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Old 01-09-2009, 03:18 PM
 
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Quote:
Originally Posted by Jaxson View Post
Be sure to take your canner lid to an extension office to have the pressure gauge tested if you buy a used one. I get mine tested every few years just to be sure it is still on point.

Jasmin71 do you have a Freecycle in your area? If so ask for one on there it can't hurt. I wish I had never gotten rid of my aunt's old canner because it held quarts stacked. But it was so darn tall and heavy to move but processing 14 quarts as opposed to 7 would sometimes be really nice again.

I have my grandmother's old copper boiler I said I was going to do water bath canning on 2 burners with but it doesn't have a bottom rack. Then I forgot about trying to find something to use instead. I bet it would hold around 20-25 quarts at a time! She use to use it on an open fire then her wood burner stove. I use it to hold old VHS tapes.
You only need to have the gauge checked if you have one of those dial thingies. Mine are all the balance weight kind that bobble when the right pressure is reached. Much less stressful for me, too many stories about the other kind blowing up in my youth!
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Old 01-09-2009, 06:09 PM
 
Location: Where the sun likes to shine!!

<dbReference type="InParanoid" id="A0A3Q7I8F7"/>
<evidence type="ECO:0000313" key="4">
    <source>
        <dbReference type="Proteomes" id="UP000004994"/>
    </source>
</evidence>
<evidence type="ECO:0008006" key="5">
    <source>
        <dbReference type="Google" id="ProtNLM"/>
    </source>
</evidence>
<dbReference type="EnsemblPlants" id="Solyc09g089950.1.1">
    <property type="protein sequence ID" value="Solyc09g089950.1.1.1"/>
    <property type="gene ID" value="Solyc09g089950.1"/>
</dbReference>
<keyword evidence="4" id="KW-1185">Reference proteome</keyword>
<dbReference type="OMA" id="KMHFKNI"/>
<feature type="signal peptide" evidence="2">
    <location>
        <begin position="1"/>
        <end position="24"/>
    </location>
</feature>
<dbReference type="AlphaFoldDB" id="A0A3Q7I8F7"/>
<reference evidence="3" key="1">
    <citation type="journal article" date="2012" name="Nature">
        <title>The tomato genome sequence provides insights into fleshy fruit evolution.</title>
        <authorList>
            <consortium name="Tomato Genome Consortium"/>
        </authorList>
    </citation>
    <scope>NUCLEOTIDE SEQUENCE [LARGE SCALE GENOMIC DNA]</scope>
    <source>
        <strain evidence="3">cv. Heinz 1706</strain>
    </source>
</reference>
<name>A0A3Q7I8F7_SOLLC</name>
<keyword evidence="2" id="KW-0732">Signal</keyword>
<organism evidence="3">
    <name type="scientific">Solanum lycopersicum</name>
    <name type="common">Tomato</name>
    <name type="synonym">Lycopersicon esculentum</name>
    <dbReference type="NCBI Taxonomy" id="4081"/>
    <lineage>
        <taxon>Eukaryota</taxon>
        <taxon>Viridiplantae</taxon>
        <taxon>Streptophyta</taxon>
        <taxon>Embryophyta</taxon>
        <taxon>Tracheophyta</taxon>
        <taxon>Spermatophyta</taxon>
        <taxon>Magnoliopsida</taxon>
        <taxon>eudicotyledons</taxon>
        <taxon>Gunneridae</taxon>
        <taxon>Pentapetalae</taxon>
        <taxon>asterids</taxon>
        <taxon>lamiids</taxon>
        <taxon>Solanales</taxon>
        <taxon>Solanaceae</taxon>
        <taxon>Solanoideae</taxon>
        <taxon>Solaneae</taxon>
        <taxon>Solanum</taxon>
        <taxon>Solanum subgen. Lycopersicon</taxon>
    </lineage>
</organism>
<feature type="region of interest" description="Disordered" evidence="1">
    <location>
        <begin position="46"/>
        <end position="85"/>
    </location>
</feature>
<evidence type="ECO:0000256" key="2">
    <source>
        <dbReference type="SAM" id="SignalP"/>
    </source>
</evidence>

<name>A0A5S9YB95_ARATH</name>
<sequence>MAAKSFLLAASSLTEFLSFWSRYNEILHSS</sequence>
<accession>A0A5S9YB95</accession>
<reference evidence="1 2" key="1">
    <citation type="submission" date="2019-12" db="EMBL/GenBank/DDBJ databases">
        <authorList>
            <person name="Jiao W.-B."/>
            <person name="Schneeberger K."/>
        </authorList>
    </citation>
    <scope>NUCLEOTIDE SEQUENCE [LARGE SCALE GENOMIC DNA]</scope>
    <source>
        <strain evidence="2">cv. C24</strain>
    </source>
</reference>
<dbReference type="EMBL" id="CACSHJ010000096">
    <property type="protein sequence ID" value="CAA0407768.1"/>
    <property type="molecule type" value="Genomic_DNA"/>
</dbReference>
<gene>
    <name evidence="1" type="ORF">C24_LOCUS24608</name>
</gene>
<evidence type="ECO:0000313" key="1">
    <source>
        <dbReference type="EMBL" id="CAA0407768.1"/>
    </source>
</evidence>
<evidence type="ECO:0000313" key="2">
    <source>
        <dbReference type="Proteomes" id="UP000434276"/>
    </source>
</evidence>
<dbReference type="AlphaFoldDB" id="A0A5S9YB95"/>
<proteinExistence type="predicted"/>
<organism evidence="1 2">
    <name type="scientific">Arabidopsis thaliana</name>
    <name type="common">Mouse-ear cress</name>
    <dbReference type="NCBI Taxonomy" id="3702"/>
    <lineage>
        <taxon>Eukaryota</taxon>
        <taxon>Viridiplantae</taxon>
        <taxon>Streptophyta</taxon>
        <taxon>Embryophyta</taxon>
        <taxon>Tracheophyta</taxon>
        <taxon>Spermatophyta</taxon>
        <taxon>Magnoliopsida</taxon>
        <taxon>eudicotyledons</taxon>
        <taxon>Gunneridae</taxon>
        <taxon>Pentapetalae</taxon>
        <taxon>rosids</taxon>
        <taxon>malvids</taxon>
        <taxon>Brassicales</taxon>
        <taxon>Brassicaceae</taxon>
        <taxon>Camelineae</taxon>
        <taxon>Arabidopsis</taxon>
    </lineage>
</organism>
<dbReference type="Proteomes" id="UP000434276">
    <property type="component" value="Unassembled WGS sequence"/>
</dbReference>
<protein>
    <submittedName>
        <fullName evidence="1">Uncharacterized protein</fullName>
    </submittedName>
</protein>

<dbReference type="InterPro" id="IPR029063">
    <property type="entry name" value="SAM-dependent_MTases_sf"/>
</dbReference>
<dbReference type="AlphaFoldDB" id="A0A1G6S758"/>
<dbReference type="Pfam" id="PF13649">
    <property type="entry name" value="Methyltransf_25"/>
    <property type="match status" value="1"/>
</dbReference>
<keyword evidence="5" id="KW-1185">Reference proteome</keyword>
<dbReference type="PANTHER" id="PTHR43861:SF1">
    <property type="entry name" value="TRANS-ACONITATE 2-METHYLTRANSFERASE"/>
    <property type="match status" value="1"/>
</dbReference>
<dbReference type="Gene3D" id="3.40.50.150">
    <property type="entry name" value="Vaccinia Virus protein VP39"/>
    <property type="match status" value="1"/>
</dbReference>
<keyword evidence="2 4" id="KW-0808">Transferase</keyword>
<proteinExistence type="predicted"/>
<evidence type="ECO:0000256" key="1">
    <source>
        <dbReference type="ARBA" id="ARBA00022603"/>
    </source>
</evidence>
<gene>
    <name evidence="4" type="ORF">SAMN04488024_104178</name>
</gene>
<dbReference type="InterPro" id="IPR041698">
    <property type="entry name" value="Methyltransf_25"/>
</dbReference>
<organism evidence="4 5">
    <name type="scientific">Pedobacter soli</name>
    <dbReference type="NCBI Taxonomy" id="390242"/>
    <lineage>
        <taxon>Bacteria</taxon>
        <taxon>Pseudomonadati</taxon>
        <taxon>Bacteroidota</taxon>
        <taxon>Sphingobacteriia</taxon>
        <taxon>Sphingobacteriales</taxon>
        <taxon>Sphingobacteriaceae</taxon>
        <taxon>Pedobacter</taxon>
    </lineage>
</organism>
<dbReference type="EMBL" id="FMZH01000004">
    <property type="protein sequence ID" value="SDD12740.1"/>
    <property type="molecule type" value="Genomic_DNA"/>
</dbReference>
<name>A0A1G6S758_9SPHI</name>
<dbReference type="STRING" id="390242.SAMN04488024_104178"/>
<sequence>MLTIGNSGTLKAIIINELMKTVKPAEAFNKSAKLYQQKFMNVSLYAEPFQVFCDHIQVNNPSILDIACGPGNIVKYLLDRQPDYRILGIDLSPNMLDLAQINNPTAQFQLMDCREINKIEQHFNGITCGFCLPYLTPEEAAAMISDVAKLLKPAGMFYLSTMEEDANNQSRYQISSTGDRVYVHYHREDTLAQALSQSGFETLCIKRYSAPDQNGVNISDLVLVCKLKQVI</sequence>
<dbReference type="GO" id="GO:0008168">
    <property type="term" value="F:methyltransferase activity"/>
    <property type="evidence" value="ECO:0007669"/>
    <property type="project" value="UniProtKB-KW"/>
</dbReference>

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Thank you all for this thread. I have not read the whole thing but I am planting my first garden this year and I plan to can as much as I can. As the Spring gets closer I'm sure I will have many questions for you.

I appreciate all the help I can get.

Lisa
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Old 01-09-2009, 07:03 PM
 
Location: Somewhere out there
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Glad you found the thread YLisa! It is blowing my mind that you said your new Ball book doesn't have how-to steps in it! Here is a link to their web site that might help you. But as I said I will be happy to help you anyway I can. Freshpreserving.com -|- Your complete source for all fresh preserving needs. (http://www.freshpreserving.com/pages/home/1.php - broken link)

karibear thanks for the info on canning meats I am sure some readers can use that great info. I have been canning almost all my life having grown up here on this farm. So many people can up their garden bounty but fail to realize our canners can be used all year long really. I can soups, stews, dried beans and meats in the winter.

One tip for newbie canners is to be sure whatever product you are canning be sure the water in your canner is the same thing. If your product in your jars are hot bring your water in the canner up to their temp. If your product in the jars are cold start off with cold water in your canner. This will give you much less jar breakage and be sure you have the rack in the bottom of the canner to raise up the jars off the bottom of your heat source!